TThis year, I spent the winter holiday with my extended family in Hawaii.
What always makes the trip so special is, in part, the food. We go big! This year, an Aunt cooked Singapore pepper crab and another Aunt roasted turkey on Christmas day. One Uncle baked bread for us almost every day and another Uncle spent hours researching and preparing ingredients to make Japanese hot pot.
There’s always pressure to perform when you’re in our kitchen, which is why I wanted to bake the perfect pavlova for New Years’ Eve.
I’d made a pavlova once before with my brother, Ian, who taught me exactly what to do. My memory of when to stop whipping the egg whites and how to create a little depression in the center of the pavlova stood strong in my memory.
This’ll be great!, I thought, as I whipped the egg whites on high.
But soon after putting the pavlova into the oven, it began to collapse. The egg whites had lost their structure. The pavlova had melted to the point where it looked like a big pancake instead of a fluffy, dreamy marshmallow.
And we were 15 minutes into baking. There was no going back now!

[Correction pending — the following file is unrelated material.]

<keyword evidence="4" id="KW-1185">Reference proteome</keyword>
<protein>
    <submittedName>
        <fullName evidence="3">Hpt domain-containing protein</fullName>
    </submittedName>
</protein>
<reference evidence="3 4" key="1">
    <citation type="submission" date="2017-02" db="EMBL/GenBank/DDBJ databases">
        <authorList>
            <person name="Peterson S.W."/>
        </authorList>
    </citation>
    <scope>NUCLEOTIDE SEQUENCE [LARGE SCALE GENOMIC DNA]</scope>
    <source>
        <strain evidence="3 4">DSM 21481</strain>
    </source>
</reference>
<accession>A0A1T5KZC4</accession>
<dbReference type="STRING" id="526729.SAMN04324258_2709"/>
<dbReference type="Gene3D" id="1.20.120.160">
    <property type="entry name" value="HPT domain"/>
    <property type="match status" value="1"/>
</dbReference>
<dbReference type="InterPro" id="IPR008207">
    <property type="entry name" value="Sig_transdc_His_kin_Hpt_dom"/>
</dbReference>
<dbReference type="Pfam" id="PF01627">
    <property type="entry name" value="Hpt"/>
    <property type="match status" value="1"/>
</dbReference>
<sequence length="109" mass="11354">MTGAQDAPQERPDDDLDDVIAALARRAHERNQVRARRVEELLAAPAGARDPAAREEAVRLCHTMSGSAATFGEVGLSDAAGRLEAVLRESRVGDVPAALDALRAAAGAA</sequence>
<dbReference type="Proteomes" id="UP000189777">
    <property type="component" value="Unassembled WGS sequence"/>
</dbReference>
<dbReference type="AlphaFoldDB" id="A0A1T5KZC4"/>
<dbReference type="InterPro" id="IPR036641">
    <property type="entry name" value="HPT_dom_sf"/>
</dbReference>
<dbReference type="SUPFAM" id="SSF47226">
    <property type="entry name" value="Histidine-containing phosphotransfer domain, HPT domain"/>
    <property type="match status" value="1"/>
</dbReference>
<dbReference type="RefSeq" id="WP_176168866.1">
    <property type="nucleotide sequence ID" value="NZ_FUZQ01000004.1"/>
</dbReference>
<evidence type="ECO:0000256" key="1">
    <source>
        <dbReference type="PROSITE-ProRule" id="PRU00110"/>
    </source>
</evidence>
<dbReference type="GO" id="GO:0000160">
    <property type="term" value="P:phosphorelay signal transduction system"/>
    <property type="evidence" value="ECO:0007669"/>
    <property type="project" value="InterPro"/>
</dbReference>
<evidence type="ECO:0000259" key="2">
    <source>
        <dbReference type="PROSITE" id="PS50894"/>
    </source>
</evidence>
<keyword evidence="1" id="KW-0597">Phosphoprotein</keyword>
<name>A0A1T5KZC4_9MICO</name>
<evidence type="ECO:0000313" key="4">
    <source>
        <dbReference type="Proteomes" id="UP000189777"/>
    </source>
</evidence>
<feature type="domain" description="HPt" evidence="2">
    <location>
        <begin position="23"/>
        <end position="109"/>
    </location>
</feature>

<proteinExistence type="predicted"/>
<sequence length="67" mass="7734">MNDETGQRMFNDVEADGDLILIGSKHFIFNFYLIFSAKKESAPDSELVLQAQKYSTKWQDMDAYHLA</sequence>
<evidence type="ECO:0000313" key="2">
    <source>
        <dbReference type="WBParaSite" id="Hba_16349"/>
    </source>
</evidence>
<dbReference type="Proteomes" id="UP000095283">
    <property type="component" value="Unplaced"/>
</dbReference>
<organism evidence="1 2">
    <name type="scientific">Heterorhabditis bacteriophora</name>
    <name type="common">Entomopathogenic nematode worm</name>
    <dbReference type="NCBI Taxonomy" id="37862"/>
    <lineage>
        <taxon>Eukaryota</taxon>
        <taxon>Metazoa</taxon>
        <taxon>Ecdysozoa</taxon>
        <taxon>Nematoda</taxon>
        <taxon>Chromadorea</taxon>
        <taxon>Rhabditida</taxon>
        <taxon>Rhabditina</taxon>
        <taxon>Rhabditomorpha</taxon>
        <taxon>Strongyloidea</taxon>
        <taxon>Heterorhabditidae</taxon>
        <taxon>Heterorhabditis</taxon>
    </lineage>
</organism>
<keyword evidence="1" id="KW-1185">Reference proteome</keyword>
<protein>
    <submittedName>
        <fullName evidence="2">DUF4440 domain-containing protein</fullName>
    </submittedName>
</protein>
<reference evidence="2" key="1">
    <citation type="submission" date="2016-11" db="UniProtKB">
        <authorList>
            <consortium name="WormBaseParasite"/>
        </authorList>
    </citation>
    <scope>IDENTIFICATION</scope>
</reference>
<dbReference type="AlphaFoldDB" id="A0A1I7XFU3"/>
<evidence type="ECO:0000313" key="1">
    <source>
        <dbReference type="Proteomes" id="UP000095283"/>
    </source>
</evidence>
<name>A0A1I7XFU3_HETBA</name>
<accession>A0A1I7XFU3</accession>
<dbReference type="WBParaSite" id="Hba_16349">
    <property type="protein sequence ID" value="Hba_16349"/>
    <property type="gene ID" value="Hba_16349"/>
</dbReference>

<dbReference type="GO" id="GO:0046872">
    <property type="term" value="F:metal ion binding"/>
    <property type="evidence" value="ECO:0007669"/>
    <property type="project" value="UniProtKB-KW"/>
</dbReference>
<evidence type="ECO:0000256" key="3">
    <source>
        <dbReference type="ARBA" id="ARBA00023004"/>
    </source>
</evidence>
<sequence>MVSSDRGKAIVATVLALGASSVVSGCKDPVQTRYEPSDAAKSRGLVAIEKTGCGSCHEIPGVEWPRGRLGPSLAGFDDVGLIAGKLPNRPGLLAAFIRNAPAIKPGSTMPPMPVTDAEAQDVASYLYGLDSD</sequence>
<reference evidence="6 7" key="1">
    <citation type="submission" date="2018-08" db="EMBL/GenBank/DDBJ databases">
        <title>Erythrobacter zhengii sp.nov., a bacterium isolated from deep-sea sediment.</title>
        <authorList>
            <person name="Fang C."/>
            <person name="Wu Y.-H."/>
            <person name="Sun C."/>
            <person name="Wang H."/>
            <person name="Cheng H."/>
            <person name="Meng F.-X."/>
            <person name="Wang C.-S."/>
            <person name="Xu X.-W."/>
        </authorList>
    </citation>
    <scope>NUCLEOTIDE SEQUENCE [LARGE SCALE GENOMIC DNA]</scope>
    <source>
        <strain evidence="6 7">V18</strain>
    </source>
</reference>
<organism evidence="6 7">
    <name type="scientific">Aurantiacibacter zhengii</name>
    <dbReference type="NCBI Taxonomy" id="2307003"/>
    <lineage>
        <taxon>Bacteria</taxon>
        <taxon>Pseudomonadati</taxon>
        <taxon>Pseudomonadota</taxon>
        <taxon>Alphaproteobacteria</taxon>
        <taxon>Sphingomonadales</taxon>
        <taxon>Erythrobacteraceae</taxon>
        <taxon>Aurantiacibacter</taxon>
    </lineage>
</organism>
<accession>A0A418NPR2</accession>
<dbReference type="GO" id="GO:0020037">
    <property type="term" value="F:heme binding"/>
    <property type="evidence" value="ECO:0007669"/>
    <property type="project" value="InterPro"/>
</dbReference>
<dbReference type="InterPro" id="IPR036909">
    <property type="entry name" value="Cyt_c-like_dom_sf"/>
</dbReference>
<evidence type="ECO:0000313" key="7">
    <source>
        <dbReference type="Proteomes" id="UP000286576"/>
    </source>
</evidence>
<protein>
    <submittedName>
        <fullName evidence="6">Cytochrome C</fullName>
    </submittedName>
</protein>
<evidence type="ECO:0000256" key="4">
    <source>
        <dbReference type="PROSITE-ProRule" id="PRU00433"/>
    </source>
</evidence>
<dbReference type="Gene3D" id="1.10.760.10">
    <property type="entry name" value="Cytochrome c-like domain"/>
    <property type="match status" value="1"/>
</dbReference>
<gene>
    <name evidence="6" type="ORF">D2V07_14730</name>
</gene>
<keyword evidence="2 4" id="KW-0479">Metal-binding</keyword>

Crap. This is not what I imagined!
An hour later, I pulled it out of the oven. I had what looked like a big brown puddle. Even worse, when I tried to lift it from the tray, it stuck resolutely to the parchment paper. The bottom was undercooked.
Time was running out. I had to stick with the puddle.
I suddenly remembered an episode of “Salt Fat Acid Heat”, when a chef made pavlova with grapefruit. Instead of serving perfectly round pavlovas, she broke them into pieces and artfully arranged them with fruit. Ahah! It was the perfect trojan horse for my messed-up meringue.
I quickly tore the pavlova apart and arranged it with berries and pomelo pieces from the fridge. Little fluffs of uncooked egg white stuck to my fingers like cotton candy.
Finally, I stood back and surveyed the finished product: It looks better than before. Besides, a little raw egg white never hurt anyone!
Then, the moment of truth: I brought the dessert out to my family. “It looks great, Kris!” They said before digging in.
To my surprise, the pavlova was finished by the end of the meal! Success!
The experience reminded me of what my Mom used to say whenever I showed up, glum-faced, with a less-than-perfect drawing: “Mistakes are opportunities for you to create something new! Don’t give up!”